In Merlin's case, the Company pleaded guilty and there was relatively little dispute in respect of the factors relevant to sentencing. It was agreed that the risk of harm created by the breach was at the most serious level (Level A – risk of death or serious physical impairment). Merlin argued that its level of culpability was "borderline high/medium". It appears to have accepted that some elements of its conduct reflected the factors listed under 'high culpability' in the sentencing guidelines but argued that it should get credit for the fact that some of the factors listed under 'low culpability' were also applicable. The Judge was not persuaded and agreed with the prosecution that the culpability was 'high' (the second highest category, below 'very high' (which effectively means deliberate)).
The next step was to determine which starting point and range applied by reference to the size of the company measured by turnover. The sentencing guidelines classify corporate defendants as "micro" (turnover up to £2 million); "small" (£2 million - £10 million); "medium" (£10 million - £50 million); and "large" (more than £50 million). There is a final category of "very large" companies, namely those whose turnover "very greatly exceeds [£50 million]". If a company is very large, the court has the discretion to move outside the set ranges of fines in the guidelines in order to ensure a fine is sufficiently large to properly reflect the offence and provide a suitable deterrent. There has been much debate as to the size of turnover that would justify classification in this category. This is an important issue for larger companies. Although the Sentencing Guidelines may have led to an increase in the level of fines imposed they are, at least for smaller companies, more predictable than was once the case since they are set by reference to specified ranges. The difficulty for very large companies is that the guidelines do not make clear when the courts will depart from the top point of the set ranges of fines (i.e. £10 million for health and safety offences; £20 million for corporate manslaughter) and by how much.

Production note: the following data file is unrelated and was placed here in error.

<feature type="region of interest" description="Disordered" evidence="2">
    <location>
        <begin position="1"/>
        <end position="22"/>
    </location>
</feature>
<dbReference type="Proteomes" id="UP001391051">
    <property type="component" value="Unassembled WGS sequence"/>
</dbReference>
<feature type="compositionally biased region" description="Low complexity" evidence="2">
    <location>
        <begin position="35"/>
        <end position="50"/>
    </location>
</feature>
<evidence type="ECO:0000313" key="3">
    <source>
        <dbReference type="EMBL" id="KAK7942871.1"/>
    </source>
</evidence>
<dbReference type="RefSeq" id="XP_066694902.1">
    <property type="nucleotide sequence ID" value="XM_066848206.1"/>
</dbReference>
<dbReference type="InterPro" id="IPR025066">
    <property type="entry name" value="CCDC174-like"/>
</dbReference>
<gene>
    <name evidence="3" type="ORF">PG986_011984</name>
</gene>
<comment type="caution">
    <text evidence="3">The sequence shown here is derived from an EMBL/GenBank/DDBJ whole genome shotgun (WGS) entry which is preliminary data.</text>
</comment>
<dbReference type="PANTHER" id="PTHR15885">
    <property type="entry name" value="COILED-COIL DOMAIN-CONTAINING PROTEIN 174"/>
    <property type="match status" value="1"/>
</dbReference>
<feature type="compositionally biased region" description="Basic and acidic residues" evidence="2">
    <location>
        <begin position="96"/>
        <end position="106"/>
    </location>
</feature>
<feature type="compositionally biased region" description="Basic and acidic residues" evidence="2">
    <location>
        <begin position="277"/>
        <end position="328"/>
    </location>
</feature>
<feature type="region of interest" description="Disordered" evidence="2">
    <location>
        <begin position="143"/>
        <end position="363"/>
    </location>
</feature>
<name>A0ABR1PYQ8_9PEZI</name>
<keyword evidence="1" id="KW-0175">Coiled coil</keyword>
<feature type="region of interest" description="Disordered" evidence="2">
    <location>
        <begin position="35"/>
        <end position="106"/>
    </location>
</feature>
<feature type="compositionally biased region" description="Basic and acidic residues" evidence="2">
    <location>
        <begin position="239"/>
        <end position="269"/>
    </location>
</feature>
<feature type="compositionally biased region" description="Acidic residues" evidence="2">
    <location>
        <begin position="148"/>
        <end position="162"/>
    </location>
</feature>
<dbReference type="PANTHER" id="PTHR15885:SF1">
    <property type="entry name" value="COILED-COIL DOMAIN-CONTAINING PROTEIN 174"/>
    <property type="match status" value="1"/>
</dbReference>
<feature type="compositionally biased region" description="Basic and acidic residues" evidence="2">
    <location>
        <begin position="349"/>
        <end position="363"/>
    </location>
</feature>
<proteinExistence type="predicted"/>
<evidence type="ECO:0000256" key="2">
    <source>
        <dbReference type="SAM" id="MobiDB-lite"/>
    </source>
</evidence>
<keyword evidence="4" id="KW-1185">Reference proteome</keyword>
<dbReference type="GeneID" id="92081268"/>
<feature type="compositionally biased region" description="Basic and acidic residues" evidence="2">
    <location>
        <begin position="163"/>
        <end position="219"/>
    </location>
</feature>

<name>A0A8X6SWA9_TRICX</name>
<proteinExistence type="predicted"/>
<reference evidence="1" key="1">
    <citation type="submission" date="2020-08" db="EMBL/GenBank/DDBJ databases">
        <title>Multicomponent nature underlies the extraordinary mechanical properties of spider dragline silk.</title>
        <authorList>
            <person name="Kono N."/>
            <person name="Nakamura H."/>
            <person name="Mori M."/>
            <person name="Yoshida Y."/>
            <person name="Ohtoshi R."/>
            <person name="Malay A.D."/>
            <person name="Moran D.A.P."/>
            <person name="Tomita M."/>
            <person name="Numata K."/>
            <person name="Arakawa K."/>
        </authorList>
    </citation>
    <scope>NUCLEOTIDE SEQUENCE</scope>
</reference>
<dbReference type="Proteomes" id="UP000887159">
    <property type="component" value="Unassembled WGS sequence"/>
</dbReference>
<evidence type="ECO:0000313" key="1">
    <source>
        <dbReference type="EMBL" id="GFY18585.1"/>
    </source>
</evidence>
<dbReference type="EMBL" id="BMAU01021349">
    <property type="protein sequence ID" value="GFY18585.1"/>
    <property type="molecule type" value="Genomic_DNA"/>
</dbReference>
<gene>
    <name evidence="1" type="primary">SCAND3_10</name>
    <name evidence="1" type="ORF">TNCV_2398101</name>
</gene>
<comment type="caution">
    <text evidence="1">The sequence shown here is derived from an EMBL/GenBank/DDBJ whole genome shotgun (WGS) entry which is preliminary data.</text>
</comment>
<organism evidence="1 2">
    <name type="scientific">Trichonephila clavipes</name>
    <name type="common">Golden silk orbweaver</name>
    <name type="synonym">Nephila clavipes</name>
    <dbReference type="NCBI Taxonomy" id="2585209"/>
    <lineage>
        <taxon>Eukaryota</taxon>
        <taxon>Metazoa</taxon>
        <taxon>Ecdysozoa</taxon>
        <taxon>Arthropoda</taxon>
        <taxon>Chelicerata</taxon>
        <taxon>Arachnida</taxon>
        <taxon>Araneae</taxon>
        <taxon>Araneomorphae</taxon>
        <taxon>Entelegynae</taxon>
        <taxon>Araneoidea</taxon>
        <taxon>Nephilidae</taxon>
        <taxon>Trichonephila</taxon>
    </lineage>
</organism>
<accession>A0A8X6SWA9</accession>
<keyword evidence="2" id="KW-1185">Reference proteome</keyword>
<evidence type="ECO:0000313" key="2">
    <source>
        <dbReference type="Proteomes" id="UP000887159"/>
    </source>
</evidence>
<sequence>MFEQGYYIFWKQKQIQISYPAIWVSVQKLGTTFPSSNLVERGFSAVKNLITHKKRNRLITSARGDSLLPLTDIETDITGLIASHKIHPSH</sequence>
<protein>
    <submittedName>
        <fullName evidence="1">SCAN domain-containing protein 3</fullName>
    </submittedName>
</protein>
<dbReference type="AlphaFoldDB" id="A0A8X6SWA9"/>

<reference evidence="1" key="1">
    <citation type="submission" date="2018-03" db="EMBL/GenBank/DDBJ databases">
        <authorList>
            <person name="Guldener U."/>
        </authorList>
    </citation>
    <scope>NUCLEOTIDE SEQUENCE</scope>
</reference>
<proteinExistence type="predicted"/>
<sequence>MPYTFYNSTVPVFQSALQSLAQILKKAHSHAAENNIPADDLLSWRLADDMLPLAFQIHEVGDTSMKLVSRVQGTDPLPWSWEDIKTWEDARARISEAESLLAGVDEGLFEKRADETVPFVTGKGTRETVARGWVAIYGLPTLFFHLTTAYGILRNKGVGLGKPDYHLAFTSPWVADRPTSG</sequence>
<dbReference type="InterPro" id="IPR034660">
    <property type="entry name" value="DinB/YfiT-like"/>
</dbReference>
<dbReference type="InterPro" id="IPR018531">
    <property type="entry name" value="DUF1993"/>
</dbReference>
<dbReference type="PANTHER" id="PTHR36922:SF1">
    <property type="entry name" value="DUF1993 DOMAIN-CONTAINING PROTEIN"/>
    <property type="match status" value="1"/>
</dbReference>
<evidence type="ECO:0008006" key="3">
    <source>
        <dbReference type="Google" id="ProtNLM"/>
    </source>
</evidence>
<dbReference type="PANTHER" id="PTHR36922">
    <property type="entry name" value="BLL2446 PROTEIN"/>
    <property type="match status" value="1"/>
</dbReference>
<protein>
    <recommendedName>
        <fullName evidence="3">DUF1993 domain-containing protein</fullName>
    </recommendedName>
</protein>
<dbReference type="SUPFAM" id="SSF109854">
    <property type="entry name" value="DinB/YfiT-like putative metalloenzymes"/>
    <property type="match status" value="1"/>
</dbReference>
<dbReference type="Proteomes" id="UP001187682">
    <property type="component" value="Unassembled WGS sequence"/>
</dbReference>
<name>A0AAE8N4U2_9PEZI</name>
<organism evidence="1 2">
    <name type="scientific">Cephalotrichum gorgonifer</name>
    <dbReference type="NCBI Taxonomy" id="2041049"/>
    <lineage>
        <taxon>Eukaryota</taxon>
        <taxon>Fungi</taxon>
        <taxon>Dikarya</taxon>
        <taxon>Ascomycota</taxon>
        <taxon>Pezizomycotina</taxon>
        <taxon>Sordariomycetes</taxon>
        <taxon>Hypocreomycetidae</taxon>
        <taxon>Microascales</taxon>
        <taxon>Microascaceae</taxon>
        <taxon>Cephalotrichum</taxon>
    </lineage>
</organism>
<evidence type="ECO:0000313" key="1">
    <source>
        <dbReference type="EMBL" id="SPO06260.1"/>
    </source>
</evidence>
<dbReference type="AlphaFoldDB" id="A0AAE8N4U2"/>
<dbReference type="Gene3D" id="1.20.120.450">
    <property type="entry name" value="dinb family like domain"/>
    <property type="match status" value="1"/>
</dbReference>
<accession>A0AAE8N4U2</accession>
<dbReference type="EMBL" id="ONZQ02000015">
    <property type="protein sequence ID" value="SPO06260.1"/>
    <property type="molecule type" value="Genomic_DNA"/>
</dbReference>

Merlin's turnover in the years prior to the incident ranged from £367 million to £412 million. The Judge said that it "was certainly arguable" that Merlin was a very large company but ultimately he found that it was not necessary to move outside the sentencing range for a large company.
For a large company guilty of a 'category 1' offence with high culpability, the starting point is a fine of £2.4 million with a range of £1.5 million to £6 million. However, taking into account the aggravating factors described above, the Judge moved into the higher range (£2.6 million to £10 million, usually applicable to category 1 offences with very high culpability). He concluded that the appropriate fine was £7.5 million, reduced by one third to £5 million to take account of Merlin's early guilty plea.
The judgment illustrates a number of the developments we have seen since the sentencing guidelines came into force in February.
The Judge applied the rules in a systematic way and had no hesitation in imposing a fine that was very significantly larger than would have been expected before the guidelines came into force. It is worth noting, in this regard, that Merlin's fine following the fatal accident at Warwick Castle (for which it was sentenced before the guidelines came into force) was just £350,000 (notwithstanding the Judge observing parallels in the failings which led to the two accidents).
It is interesting that, in order to achieve what he viewed as a proportionate fine, the Judge chose to apply the sentencing range for a more serious category of offence rather than by classifying Merlin as a very large company. It is also interesting that the Judge appears to have accepted Merlin's argument that a defendant could, in principle, be found to have a level of culpability on the 'borderline' between two of the bands set by the Sentencing Guidelines (albeit, on the facts, he did not find that culpability was borderline in this case).